GM1 gangliosidosis

GM1 gan·gli·o·si·do·sis

three forms exist: infantile, generalized; juvenile; and adult; gangliosidosis characterized by accumulation of a specific monosialoganglioside, GM1; due to deficiency of GM1-β-galactosidase.
Farlex Partner Medical Dictionary © Farlex 2012
References in periodicals archive ?
ENPNewswire-August 14, 2019--Passage Bio Announces Launch of Natural History Study to Evaluate Patients with GM1 Gangliosidosis
The commercial uptake will likely be robust given the lack of approved therapies for patients with GM1 gangliosidosis, Skorney said.
The SAB is a key strategic resource to Lysogene providing scientific expertise and guidance to the team as the company continues to advance gene therapy candidates to treat CNS diseases, including LYS-SAF302 - currently in Phase 2-3 - for the treatment of Sanfilippo syndrome type A (MPS IIIA), LYS-GM101 - soon to enter Phase 1-2 - for the treatment of GM1 Gangliosidosis and preclinical proof of concept program in Fragile X syndrome.
In addition to MLD, this pattern is observed in single gene diseases that disrupt myelin tissue such as Pelizaeus-Merzbacher, globoid cell leukodystrophy, and GM1 gangliosidosis (2,3).
Axovant Sciences announced that it has licensed exclusive worldwide rights for the development and commercialization of two novel gene therapy programs to address GM1 gangliosidosis and GM2 gangliosidosis -- also known as Tay-Sachs and Sandhoff diseases -- from the University of Massachusetts Medical School.
Three children with GM1 Gangliosidosis showed decreased NAA peak and decreased NAA/ Cr ratio and elevated Cho/ Cr ratio.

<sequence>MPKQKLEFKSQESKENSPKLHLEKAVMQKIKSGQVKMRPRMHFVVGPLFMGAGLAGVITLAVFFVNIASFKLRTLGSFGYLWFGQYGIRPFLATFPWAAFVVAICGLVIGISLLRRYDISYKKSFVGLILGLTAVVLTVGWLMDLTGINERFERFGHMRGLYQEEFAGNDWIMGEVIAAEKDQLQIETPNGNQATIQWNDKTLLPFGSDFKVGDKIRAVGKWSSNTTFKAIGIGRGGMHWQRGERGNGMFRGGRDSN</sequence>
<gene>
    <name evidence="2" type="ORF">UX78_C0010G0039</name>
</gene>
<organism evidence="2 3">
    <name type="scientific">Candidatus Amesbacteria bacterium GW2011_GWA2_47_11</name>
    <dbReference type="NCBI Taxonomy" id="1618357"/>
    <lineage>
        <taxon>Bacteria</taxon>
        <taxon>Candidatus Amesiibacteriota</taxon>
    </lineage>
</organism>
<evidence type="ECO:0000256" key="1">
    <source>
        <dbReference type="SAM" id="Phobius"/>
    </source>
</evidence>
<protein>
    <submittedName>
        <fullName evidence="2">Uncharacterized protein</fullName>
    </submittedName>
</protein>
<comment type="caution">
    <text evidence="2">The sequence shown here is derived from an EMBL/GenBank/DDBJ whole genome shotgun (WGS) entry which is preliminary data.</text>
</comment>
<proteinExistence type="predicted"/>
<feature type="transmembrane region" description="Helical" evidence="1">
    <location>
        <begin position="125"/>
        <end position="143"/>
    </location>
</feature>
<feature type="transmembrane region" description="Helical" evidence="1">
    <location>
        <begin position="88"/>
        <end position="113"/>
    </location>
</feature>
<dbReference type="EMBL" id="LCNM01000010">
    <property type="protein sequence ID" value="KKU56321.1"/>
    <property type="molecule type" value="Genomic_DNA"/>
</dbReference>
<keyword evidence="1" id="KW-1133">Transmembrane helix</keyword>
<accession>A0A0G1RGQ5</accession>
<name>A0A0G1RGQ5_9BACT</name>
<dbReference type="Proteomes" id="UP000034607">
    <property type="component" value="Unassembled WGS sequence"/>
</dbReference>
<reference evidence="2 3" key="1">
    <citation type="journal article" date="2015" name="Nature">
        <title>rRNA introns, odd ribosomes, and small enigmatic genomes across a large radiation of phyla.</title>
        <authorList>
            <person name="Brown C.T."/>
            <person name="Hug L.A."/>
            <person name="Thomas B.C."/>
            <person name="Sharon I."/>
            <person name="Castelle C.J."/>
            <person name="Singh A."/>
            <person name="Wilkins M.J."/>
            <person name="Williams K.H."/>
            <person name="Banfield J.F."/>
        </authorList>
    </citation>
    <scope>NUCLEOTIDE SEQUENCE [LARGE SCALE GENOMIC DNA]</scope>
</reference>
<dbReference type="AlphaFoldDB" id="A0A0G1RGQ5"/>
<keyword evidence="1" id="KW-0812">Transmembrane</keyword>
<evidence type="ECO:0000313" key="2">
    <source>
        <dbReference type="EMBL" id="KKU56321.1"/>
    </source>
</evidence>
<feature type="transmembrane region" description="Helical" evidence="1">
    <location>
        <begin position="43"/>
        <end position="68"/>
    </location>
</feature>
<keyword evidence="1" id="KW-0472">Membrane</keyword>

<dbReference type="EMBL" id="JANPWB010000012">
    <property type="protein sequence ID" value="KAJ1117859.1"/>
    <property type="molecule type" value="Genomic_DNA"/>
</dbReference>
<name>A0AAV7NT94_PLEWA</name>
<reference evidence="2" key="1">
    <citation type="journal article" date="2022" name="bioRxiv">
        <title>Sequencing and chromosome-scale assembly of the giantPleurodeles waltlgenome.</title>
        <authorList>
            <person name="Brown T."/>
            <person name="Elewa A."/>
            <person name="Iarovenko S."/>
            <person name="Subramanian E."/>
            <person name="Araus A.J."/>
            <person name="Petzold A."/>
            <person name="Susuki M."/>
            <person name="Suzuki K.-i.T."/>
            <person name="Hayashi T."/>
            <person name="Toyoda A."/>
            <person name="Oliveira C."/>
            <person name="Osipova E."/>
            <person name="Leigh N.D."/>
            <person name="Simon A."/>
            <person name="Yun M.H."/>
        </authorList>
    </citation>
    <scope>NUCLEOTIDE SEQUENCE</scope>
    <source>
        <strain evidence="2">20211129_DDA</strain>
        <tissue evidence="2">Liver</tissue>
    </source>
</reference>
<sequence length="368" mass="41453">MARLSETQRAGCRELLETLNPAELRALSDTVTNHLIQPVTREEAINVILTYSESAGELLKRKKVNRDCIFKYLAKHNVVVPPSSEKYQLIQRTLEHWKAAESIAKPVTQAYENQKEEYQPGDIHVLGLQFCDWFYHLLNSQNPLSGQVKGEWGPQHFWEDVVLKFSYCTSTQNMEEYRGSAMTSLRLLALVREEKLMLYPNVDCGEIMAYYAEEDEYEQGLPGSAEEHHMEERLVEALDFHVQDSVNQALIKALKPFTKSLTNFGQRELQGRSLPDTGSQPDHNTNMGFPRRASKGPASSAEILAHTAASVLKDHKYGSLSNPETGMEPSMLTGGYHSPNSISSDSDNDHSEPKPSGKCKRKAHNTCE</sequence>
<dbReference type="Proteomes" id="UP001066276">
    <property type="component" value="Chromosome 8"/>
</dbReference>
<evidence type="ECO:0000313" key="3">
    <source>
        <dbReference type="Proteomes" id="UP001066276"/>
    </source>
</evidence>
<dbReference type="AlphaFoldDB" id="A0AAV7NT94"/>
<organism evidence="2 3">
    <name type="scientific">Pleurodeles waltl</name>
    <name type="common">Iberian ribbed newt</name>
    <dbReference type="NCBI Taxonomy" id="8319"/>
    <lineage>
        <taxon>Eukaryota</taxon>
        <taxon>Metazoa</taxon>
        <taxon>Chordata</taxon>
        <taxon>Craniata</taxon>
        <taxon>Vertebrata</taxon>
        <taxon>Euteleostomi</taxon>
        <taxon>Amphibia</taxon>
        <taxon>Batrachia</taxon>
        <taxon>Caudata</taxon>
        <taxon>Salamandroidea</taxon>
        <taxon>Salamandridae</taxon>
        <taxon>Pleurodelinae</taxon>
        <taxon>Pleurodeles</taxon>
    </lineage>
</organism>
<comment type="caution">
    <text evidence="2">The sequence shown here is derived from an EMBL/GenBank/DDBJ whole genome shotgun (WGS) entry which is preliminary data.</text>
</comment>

GM1 gangliosidosis is an autosomal recessive storage disorder, which occurs in 1 per 100,000 to 200,000 newborns [1].
The main histologic differential diagnoses are other nephropathies with foamy podocytes, such as lysosomal inhibitor toxicity and other renal lipidoses (GM1 gangliosidosis, I-cell disease, Hurler syndrome, Niemann-Pick disease, Farber disease, and infantile nephrosialidosis).
Since 2009, Lysogene has established a solid platform and network, with lead products in Mucopolysaccharidosis type IIIA and GM1 Gangliosidosis, to become a global leader in orphan CNS diseases.
Diseases like GM1 gangliosidosis, Alpers disease, idiopathic generalized epilepsy and other forms of NCL are close differential diagnosis of this disease.
Widespread angiokeratomas also occur in patients with several additional enzyme deficiencies, which include a-fucosidase (fucosidosis), neuraminidase (sialodosis), aspartylglucosaminidase (aspartylglucosaminuria), AY-mannosidase (AY- mannosidosis), a-N-acetylgalactosaminidase (Kanski disease), and AY-galactosidase (adult- onset GM1 gangliosidosis).13 Also, ACD may occur without recognizable enzyme deficiency,3,4 or as benign form without systemic features,5 or normal physical, mental development and with skin lesions alone.6